Biden blasts Trump’s ‘web of lies’ on anniversary of deadly Capitol attack



US President Joe Biden has accused his predecessor Donald Trump of spreading a “web of lies” to undermine US democracy in a speech on the anniversary of the deadly Capitol attack by Trump supporters who tried to overturn his 2020 election defeat.

Speaking at the building where rioters smashed windows, assaulted police and sent politicians fleeing for their lives on January 6, 2021, Biden said Trump’s false claims the election was stolen from him through widespread voting fraud could unravel the rule of law and subvert future elections.

“A former president of the United States of America has created and spread a web of lies about the 2020 election. He’s done so because he values power over principle,” Biden said.

“He can’t accept he lost.”

Biden never uttered his predecessor’s name during the 25-minute speech, telling reporters afterward he was trying to focus on the threats to America’s political system instead of Trump himself.

The tone, including a poke at Trump’s “bruised ego”, was a departure for Biden, who has focused during most of his first year in office on pursuing his own agenda.

Trump issued three statements in the hours following his successor’s remarks accusing Biden of “political theatre” in an attempt to divide the country, and repeating his false election claims.

Trump’s behaviour over the past year, like his conduct in office, has been norm-shattering.

Unlike other former US presidents denied re-election, Trump has refused to accept the verdict of the voters and pressured fellow Republicans to somehow overturn the results, without success.

His false claims have provided cover for Republicans at the state level to pass new restrictions on voting they have said are needed to fight fraud.

Research shows such fraud is extremely rare in US elections.

Biden’s fellow Democrats, a few Republicans and many independent experts have said Trump’s continued denials could make it less likely that future US transfers of power will be peaceful – especially those involving closer margins than the 2020 election that Biden won by seven million votes nationwide.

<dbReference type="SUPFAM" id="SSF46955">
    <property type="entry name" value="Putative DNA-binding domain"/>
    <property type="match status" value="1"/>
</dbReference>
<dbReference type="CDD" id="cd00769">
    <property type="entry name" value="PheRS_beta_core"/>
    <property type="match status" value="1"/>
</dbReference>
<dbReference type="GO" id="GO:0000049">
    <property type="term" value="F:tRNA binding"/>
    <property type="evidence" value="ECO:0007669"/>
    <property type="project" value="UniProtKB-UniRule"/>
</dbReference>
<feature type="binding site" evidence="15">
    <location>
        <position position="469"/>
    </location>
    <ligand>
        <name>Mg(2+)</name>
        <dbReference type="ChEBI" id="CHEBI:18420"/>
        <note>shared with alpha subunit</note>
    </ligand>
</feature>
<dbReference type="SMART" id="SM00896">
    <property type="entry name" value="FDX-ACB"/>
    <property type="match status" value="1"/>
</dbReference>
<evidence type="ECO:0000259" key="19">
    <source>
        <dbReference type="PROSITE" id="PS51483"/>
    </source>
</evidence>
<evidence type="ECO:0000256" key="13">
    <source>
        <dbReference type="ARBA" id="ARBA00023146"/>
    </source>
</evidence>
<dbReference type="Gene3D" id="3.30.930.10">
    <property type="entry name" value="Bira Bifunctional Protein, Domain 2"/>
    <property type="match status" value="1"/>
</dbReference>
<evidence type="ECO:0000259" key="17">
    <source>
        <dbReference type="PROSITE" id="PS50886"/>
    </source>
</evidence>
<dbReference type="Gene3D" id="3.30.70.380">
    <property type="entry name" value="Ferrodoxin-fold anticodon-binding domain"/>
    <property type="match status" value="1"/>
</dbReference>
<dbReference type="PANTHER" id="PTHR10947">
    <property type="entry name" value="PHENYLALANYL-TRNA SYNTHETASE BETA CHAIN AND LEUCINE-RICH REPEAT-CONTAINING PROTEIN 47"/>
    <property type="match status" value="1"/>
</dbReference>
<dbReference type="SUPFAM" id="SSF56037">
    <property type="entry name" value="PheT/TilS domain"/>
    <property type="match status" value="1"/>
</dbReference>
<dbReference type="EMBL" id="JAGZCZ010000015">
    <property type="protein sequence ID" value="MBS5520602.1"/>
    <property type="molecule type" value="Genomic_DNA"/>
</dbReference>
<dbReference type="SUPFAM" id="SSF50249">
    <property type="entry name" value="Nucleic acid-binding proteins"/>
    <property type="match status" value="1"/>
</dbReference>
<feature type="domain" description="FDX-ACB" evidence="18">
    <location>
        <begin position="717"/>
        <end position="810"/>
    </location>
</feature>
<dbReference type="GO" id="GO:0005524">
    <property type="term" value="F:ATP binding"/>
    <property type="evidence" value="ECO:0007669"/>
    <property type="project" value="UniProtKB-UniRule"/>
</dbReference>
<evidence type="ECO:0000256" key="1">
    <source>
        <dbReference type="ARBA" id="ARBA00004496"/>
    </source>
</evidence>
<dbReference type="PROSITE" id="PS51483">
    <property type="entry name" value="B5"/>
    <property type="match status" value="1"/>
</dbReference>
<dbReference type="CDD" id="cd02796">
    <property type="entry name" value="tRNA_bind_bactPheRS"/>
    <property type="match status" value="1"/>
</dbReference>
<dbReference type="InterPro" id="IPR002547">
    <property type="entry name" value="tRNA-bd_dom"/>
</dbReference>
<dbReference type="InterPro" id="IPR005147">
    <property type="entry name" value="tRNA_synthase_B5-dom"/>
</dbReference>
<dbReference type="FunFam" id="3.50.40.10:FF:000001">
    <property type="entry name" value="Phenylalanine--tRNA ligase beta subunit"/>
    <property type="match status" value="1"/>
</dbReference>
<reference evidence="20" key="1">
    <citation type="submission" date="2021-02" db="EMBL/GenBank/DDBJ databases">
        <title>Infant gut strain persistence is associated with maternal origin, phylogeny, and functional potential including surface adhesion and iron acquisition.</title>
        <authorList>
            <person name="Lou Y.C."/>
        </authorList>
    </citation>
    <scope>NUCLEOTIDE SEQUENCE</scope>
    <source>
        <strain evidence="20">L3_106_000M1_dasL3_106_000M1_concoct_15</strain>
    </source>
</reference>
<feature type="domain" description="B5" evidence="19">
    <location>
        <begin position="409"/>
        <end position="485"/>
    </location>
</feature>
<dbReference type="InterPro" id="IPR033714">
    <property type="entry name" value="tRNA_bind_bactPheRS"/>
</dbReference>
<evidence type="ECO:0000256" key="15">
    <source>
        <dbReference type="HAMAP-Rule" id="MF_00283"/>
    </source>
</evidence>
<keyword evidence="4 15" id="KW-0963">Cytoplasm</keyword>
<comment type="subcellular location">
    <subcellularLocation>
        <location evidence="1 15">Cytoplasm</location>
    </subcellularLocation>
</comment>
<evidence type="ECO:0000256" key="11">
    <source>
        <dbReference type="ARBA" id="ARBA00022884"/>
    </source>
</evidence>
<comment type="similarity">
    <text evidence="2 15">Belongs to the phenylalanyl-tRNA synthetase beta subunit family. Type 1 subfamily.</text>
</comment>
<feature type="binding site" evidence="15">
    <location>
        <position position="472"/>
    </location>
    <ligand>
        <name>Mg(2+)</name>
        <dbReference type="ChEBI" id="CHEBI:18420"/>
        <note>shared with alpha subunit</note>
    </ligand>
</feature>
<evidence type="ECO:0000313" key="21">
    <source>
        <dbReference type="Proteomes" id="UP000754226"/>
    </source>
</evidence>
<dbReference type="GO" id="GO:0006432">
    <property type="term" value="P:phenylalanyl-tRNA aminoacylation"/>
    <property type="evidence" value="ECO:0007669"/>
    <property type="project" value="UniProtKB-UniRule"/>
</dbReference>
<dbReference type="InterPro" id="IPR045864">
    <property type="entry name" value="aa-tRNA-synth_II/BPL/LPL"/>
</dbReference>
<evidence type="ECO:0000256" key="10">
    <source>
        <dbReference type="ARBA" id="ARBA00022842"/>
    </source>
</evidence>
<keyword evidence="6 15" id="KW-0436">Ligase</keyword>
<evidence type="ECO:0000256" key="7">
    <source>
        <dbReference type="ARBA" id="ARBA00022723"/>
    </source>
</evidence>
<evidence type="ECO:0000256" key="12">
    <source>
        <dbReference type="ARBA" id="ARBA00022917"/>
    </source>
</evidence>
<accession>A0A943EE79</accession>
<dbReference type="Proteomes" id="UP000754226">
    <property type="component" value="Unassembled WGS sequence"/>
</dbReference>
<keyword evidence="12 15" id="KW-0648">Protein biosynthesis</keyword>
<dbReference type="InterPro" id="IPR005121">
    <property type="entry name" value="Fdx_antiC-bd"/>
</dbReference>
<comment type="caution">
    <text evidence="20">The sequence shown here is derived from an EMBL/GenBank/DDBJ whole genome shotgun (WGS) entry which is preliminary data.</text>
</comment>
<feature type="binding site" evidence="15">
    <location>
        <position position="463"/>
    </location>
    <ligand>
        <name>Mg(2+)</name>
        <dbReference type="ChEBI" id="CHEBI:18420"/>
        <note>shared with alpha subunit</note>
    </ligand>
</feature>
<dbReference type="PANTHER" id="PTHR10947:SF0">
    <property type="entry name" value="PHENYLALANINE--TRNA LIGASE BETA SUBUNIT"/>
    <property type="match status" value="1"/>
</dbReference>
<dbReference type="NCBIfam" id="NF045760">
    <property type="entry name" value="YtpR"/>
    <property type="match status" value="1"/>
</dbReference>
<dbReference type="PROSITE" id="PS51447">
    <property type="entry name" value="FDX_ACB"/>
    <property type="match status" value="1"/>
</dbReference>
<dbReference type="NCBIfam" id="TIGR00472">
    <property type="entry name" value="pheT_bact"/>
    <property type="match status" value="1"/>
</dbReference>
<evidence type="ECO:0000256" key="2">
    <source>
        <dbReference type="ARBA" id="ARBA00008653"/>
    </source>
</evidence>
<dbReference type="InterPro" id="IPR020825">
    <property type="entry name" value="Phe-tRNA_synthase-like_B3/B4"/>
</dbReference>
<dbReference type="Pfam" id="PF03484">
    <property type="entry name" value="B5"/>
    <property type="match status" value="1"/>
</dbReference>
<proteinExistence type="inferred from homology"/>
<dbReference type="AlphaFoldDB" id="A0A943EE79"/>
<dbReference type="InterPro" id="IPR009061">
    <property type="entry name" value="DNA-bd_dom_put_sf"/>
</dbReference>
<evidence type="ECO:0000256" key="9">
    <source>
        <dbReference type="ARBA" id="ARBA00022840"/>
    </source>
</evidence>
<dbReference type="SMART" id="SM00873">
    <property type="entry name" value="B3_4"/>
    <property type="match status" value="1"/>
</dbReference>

House Speaker Nancy Pelosi led dozens of bundled-up Democratic politicians holding lights in a moment of silence on the steps of the Capitol, part of a candlelight prayer vigil that was the final official event of the anniversary.

Just two Republicans were spotted at a House of Representatives session marking the riot’s anniversary – Liz Cheney, who has been shunned by party colleagues after criticising Trump, and her father Dick Cheney, who served as vice president under George W. Bush.

“A party that is in thrall to a cult of personality is a party that is dangerous to the country,” Liz Cheney told reporters.

Other Republicans accused Democrats of exploiting the anniversary for partisan gain.

“What brazen politicisation of Jan 6 by President Biden,” said Senator Lindsey Graham, who has reversed his position on Trump numerous times, including criticising him after the riot and then reverting to defending him.

America’s next federal election is in November, with Republicans favoured to retake a majority in at least one of the two chambers of Congress.

That could cripple Biden’s ability to advance policy and set the stage for two years of legislative gridlock before a potential 2024 Biden-Trump rematch.

According to Reuters/Ipsos polling, 55 per cent of Republican voters believe Trump’s false claims, which were rejected by dozens of courts, state election departments and members of his own administration.


We’ve Already Come Too Far To End This Now.

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